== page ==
I made it into Weaverville by 6pm under a good amount of rain.  I got settled at the hotel, I was the first to arrive, so I went on a walk to “downtown” Weaverville for dinner.

Downtown Weaverville

Downtown Weaverville, June 2016

By the time I was back from dinner others had arrived.  The plan was to go decide which way to go on the next day, chose a set of the many nice roads in the area.  Instead, it rained, it rained a lot!

The bike in the porch of my hotel cabin, protected from torrential rains

The bike in the porch of my hotel cabin, protected from torrential rains

That’s sheets of water…

Sheets of water, literally.

Sheets of water, literally.

A few guys ventured out of town and got a good day of riding, as the rain was mostly circumscript to Weaverville, after all.  I joined the lazy bastards crew.

Shooting the sh!t and bench racing under the porch

Shooting the sh!t and bench racing under the porch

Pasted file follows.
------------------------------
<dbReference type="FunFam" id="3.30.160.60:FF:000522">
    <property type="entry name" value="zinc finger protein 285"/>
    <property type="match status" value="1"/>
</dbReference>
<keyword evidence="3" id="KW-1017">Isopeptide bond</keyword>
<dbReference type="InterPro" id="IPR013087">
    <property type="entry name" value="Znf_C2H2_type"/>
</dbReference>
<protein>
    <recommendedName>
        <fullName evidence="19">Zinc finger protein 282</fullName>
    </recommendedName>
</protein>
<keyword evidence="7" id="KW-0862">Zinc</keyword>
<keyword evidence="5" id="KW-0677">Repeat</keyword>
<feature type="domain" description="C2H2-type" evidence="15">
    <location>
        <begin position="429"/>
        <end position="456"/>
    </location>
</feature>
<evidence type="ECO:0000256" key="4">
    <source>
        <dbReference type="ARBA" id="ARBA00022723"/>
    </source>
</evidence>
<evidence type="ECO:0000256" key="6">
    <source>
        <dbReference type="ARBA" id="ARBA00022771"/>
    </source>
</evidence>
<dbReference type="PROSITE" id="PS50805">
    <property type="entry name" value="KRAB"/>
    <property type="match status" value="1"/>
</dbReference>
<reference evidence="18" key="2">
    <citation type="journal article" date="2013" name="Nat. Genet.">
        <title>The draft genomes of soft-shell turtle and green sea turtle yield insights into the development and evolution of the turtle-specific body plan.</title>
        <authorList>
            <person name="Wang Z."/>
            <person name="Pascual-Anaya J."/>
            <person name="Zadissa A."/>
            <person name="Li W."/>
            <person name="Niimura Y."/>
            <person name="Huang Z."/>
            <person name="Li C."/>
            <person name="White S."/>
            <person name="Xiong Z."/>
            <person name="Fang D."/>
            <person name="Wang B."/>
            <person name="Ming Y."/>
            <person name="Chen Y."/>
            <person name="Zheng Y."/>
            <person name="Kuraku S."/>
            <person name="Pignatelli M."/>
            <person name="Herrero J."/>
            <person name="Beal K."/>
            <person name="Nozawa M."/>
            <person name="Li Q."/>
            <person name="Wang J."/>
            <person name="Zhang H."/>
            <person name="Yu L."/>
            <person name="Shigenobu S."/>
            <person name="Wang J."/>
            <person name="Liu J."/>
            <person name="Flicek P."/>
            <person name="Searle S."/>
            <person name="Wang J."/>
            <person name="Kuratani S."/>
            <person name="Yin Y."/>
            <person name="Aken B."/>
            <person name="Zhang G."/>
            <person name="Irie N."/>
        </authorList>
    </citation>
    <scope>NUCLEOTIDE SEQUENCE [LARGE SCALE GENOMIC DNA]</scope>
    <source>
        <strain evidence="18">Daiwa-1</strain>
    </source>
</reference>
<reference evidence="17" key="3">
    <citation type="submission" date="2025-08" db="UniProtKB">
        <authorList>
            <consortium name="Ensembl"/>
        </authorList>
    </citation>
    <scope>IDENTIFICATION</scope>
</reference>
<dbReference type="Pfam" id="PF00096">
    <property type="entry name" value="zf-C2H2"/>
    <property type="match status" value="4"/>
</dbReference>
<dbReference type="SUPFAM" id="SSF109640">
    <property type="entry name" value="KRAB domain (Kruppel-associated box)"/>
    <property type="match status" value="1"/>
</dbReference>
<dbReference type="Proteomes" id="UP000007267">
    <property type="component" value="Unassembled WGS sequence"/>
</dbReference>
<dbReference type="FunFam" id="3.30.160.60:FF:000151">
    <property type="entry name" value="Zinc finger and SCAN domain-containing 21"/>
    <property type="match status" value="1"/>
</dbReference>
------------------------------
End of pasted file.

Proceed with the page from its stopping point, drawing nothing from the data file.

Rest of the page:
And that’s how things stayed until the caterers showed up with dinner.

Portable barbecue

Portable barbecue

On the next day, Saturday, my last day on this trip, we woke up to a sunny day, no indication it had ever rained in that area.

Packing the bike, ready to ride back to Eugene, first stopping at Eureka.

Packing the bike, ready to ride back to Eugene, first stopping at Eureka.

The plan was to go to Eureka and have lunch at the Black Lightening Cafe, an establishment owned by a rider and which has become a hangout for local motorcyclists or any rider traveling on 101.  Because Eureka is on my way back home I decided to travel north from Eureka in the direction of home.  Everyone got ready in time and we were off towards Eureka, traveling on SR3 and then SR36, two great, highly recommended roads (check the map photo above, plenty of yellow, red and orange rated segments on these roads).

Getting ready to leave towards Eureka

Getting ready to leave towards Eureka

I have some video of the ride on SR3, but it is taking me a long time to get it ready, editing video is not my strongest suite (yet) but I promise I will put something together for your enjoyment.  Video is a lot better in telling how fun these roads are, much better than any words I could use to describe what it is to ride on these roads.  We stopped a couple of times along the way.